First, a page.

Modig’s silence enables Cuban dictator

Excellent editorial from our friend Ernesto Hernandez Busco at Penúltimos Días.

Aron Modig: to play the Swede

Jens Aron Modig has managed to perfectly illustrate an expression of Cuban slang that means the ability, at one and the same time, to ignore an issue or obligation, feigning innocence or clumsiness, while pretending it has nothing to do with you.

We knew that the Swede “would play the Swede” when we learned of his ability to sink into the deepest slumber while the car he was riding in was speeding on unmaintained Cuban roads.

After making obviously dictated statements before the international press in Cuba and securing, in this way, his departure from the island, Modig called a press conference that should have been of equal concern to Cuban authorities and Spanish diplomats, who still believe they can save Carromero from his status as a political hostage.

Yesterday the press conference was called off. The justification from Modig and his spokespeople, was that he did not want to do harm to Carromero, a reasoning that in reality is a kind of ethical screen, allowing him to avoid responsibility. Because, on the face of it, the true ethical obligation of the only witness to the accident who has managed to leave Cuba, is to tell the truth, detail the circumstances of an accident in which two Cuban opposition figures died, and reveal whether his testimony was coerced (and if so, in what way). His moral commitment should be, above all, with the mourners, Payá’s own family, who although still grieving have the right to know the truth — and secondly, with the Cuban opposition, which has lost one of its essential figures.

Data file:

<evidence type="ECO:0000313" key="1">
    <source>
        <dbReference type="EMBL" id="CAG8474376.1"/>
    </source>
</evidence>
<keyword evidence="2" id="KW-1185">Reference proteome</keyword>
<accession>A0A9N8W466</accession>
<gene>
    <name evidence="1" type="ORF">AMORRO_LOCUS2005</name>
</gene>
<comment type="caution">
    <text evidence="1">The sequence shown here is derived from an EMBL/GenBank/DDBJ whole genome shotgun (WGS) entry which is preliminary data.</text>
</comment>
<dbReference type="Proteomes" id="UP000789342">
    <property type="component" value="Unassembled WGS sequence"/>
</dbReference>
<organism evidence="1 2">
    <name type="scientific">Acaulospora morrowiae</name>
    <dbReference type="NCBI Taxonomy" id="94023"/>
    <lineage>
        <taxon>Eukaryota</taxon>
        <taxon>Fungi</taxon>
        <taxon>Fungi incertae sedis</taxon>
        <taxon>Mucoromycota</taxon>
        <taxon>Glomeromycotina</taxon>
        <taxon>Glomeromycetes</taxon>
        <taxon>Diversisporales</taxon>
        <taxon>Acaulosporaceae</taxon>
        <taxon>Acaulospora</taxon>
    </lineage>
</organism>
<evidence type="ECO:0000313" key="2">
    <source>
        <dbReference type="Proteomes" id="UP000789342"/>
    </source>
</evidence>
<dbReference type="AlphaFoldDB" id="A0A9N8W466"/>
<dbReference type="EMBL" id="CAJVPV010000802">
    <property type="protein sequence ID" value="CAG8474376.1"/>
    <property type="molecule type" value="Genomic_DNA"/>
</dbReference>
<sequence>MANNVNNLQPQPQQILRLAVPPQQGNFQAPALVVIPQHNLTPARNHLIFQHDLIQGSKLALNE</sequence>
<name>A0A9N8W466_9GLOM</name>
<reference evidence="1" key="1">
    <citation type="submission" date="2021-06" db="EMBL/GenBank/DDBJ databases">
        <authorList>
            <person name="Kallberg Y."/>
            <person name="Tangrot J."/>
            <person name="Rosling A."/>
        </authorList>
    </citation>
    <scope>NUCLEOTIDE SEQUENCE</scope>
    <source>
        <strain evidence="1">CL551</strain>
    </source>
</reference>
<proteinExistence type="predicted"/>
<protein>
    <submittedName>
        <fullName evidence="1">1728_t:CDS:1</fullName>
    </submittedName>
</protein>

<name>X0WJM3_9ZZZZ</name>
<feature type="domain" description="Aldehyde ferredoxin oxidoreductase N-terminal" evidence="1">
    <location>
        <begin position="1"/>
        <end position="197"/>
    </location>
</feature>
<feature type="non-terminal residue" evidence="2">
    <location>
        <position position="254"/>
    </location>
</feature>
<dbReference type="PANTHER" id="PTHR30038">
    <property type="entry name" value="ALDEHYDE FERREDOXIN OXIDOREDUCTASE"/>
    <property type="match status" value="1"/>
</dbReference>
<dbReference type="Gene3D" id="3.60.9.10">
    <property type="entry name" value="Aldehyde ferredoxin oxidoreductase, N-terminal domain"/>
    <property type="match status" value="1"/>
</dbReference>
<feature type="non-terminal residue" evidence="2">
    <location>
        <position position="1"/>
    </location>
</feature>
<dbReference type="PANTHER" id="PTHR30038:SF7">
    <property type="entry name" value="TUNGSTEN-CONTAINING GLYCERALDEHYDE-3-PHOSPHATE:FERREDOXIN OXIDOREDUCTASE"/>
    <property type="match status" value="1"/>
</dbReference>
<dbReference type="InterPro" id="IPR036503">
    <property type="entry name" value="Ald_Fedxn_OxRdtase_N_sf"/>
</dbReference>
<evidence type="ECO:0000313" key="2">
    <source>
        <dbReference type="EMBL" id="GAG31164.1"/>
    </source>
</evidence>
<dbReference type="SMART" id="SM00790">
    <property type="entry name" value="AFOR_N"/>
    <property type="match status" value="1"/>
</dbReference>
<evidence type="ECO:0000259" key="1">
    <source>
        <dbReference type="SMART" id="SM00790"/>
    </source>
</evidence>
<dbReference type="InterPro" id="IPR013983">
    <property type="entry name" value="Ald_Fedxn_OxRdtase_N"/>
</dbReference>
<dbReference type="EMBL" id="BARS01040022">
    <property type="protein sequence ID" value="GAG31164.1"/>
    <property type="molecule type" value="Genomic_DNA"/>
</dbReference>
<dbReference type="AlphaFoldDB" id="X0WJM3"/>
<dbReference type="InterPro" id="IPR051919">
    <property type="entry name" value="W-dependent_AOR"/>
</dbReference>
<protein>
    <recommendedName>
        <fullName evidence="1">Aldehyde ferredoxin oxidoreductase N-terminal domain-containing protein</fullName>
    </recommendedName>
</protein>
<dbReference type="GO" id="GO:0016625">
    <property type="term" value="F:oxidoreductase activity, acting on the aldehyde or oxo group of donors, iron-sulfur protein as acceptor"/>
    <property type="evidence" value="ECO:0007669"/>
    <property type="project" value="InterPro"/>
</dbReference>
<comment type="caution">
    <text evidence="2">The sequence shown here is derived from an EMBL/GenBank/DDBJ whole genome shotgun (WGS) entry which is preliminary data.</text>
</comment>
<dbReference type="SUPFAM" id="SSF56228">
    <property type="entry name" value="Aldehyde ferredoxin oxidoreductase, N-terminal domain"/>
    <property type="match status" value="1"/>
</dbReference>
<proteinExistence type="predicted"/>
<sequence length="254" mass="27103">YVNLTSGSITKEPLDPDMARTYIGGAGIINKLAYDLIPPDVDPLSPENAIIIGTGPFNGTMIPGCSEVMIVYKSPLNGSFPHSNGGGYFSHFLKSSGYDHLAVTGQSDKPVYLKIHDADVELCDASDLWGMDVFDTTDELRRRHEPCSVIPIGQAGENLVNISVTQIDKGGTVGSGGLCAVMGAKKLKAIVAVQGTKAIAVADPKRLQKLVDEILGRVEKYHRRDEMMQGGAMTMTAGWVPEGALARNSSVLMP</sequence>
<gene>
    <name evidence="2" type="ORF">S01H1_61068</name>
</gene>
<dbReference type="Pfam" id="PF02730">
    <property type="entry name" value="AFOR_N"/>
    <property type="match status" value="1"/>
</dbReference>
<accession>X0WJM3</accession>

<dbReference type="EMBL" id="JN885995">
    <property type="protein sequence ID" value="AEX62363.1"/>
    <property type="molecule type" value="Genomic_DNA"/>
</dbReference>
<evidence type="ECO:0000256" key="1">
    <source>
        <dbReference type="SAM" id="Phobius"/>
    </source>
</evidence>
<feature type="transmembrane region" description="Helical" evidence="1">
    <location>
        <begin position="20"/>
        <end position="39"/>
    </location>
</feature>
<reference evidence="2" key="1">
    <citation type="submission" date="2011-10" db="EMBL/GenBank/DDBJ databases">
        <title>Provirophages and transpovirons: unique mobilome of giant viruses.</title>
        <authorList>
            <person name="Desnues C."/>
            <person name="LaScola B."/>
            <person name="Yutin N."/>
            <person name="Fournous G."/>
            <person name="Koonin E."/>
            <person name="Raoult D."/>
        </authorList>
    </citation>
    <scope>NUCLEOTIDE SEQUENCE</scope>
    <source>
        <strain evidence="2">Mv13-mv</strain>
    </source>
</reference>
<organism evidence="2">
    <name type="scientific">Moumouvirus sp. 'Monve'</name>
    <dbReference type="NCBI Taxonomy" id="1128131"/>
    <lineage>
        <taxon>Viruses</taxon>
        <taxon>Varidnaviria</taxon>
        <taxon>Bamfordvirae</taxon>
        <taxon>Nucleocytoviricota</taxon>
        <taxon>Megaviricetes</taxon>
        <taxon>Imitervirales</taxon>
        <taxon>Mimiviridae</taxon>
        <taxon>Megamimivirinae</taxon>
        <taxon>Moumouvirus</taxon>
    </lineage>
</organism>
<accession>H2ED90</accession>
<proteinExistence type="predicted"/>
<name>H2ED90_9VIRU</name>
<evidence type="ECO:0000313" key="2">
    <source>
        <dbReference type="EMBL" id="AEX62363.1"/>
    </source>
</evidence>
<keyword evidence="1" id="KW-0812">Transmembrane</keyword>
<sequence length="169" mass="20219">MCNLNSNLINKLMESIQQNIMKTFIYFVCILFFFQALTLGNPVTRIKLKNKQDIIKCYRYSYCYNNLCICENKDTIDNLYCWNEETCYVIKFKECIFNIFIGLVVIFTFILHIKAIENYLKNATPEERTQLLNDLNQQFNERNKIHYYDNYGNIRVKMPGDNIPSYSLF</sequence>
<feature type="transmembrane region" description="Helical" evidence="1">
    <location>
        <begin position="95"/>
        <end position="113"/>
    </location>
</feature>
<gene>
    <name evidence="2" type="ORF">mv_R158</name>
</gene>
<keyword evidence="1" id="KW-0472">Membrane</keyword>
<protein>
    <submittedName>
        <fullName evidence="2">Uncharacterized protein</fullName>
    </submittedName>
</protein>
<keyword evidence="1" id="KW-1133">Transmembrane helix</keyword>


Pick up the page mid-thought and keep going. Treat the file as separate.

Instead, Modig preferred the diplomatic strategy of using ethics as an alibi.

What is it that Modig has to say that could harm Carromero? Obviously something he didn’t say in Cuba, something that would disprove the official version, and thus the charges being pressed against the Spanish defendant. I don’t understand why, if the truth is what he said on the island, repeating it now in his own country can do harm to the one left behind. Or, as a Cuban humorist commented sarcastically a few days ago, “We cannot imagine how someone who slept through the accident can do harm to Carromero.”

In fact, Modig is not acting in a democratic or transparent way; instead of denouncing Cuban State Security and using the pressure of the press and the international community, he has preferred to negotiate in silence a diplomatic exit in hopes of a release or an indulgence that will never come. The politicians have prioritized the diplomatic strategy and arranged it backstage, disguised as prudence. And the subtext of this deal is that a Spanish citizen in danger of going to prison is worth more than the truth and the cause of the Cuban dissidence, which has cost the imprisonment — and the lives — of too many Cubans.